Actress Sharon Stone urges the Vatican Curia to follow Pope Francis’ footsteps in including LGBTQ individuals.
VATICAN CITY (RNS) — Hollywood’s ultimate femme fatale, actress Sharon Stone, has spoken up once again regarding the Catholic Church’s position on homosexuality, this time urging the Vatican Curia to listen to what, in her view, is Pope Francis’ push for the inclusion of LGBTQ Catholics.
“On gay marriage, on adoptions for singles, on various fronts, I want to say: Listen to your pope and respect him!” Stone told the Italian daily La Stampa, while attending the film festival at Cannes, France.
In the wide-ranging interview, published Tuesday (July 20), the actress portrayed Pope Francis as a supporter of LGBTQ rights who is embattled with a hostile Curia. “The church should open its doors to LGBTQ Catholics and the curia should accept the directives of this pope who is wonderful,” she said.
“God sent him to them, listen to God,” she concluded.
This wasn’t the first time Stone voiced her sympathies for the Argentine pontiff. In a tweet last year, she praised Pope Francis for his scientific education and great spirituality: “I am not Catholic but I am a believer!”
Pope Francis has been a proponent of adopting a pastoral and welcoming approach to LGBTQ Catholics since his famous phrase in 2013 regarding homosexual priests, when he asked “who am I to judge?” While the pope has privately met with LGBTQ Catholics and assured them of his compassion, he has publicly expressed his opposition to adoption by gay couples.
In a 2020 documentary about his life, called “Francesco,” the pope was heard saying he supported civil unions for gay couples, but many contested the interview and some media outlets claimed it was manipulated. As a bishop in Buenos Aires, Argentina, Francis drew a clear distinction between civil unions and the institution of marriage, which, according to Catholic teaching, can only occur between a man and a woman.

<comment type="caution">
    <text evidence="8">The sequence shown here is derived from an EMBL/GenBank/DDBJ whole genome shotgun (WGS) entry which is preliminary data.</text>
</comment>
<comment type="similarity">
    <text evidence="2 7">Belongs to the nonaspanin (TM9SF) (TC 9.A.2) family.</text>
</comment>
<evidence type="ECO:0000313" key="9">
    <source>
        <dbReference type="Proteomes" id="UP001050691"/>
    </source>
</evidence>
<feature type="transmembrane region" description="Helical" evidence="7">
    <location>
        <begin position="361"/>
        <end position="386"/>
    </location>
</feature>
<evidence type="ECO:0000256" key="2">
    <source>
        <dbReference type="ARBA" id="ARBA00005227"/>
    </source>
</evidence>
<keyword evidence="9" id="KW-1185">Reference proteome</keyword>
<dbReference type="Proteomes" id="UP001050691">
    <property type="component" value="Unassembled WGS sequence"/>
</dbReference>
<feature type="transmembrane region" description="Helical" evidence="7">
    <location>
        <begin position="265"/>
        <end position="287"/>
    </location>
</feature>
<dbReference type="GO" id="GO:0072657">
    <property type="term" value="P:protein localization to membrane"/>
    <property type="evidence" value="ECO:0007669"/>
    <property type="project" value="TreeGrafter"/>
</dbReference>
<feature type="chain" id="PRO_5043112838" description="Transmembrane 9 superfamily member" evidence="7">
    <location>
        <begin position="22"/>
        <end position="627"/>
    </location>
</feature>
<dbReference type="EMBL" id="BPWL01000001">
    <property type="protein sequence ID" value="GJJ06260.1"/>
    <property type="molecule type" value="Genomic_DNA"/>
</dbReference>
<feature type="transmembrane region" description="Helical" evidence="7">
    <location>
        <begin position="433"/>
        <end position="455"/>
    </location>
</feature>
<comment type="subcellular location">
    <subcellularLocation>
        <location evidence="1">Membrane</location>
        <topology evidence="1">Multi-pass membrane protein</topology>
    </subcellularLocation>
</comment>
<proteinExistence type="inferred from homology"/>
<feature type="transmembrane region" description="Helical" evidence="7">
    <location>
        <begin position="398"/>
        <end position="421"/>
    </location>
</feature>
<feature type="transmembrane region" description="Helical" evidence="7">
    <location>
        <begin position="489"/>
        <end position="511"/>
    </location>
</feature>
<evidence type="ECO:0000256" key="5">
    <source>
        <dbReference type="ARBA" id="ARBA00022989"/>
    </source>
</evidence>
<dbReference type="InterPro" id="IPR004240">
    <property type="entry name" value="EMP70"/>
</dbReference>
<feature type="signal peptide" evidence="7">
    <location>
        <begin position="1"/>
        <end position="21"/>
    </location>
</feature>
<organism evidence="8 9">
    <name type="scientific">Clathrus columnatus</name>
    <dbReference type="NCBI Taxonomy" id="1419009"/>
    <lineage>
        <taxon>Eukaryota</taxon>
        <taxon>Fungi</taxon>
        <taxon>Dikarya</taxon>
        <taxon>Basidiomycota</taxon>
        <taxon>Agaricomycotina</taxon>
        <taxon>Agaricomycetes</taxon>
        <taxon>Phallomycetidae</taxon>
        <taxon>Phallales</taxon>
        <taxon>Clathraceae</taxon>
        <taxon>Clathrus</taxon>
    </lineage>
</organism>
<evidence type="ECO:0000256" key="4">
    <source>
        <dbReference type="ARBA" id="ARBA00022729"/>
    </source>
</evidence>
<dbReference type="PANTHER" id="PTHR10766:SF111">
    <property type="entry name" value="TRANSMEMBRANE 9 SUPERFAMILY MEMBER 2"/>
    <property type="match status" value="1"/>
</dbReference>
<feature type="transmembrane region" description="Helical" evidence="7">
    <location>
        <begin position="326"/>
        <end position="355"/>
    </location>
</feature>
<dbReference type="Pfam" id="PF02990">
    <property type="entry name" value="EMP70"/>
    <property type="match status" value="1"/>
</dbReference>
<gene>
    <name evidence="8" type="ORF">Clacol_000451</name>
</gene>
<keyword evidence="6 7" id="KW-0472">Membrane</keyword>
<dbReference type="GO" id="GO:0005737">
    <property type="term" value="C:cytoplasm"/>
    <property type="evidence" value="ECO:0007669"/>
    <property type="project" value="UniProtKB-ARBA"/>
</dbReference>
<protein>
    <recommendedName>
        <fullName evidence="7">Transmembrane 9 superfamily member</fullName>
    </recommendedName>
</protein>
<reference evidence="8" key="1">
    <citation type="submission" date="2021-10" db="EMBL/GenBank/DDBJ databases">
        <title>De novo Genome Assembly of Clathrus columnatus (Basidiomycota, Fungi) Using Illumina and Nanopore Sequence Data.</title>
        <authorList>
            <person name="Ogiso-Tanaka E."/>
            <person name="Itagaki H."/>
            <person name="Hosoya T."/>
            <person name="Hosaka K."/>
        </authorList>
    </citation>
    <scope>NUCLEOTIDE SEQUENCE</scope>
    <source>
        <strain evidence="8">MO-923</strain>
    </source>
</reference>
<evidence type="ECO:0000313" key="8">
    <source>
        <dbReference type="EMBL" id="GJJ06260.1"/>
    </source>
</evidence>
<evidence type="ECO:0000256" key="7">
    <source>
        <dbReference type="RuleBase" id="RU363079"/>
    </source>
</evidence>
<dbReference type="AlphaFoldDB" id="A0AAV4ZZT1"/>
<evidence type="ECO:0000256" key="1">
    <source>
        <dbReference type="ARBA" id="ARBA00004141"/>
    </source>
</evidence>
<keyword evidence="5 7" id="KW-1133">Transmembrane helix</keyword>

Stone’s interview also touched on the debates taking place in Italy around a law criminalizing homophobia. The law has received backlash from the Italian Catholic bishops, who believe it infringes on religious freedom. In a diplomatic note sent to the Italian ambassador, the Holy See claimed the law violated the Lateran Treaty, signed in 1929 and establishing the relations between the two countries.
In May, the actress spoke remotely at the international conference “1 Health 4 All,” organized by the Vatican’s COVID-19 commission and the Dicastery for Integral Human Development, led by Cardinal Peter A. Turkson. The summit addressed global health issues and the environmental crisis, with the participation of popular icons, including Bono, leader of the rock band U2, and Nobel Peace Prize laureate Tawakkol Karman.
Though Stone never met with Pope Francis, she did have a close encounter with the fictional Pope John Paul III, played by John Malkovich in the TV series “The New Pope,” directed by Paolo Sorrentino. After a few references about crossing her legs, Stone, playing herself, had a chance to make her plea for LGBTQ inclusion to a white-clad Malkovich.
“Can’t the Bible be upgraded?” Stone said, making her indecent proposal.
To which Malkovich quips: “Alas, the Bible is not an iPhone.”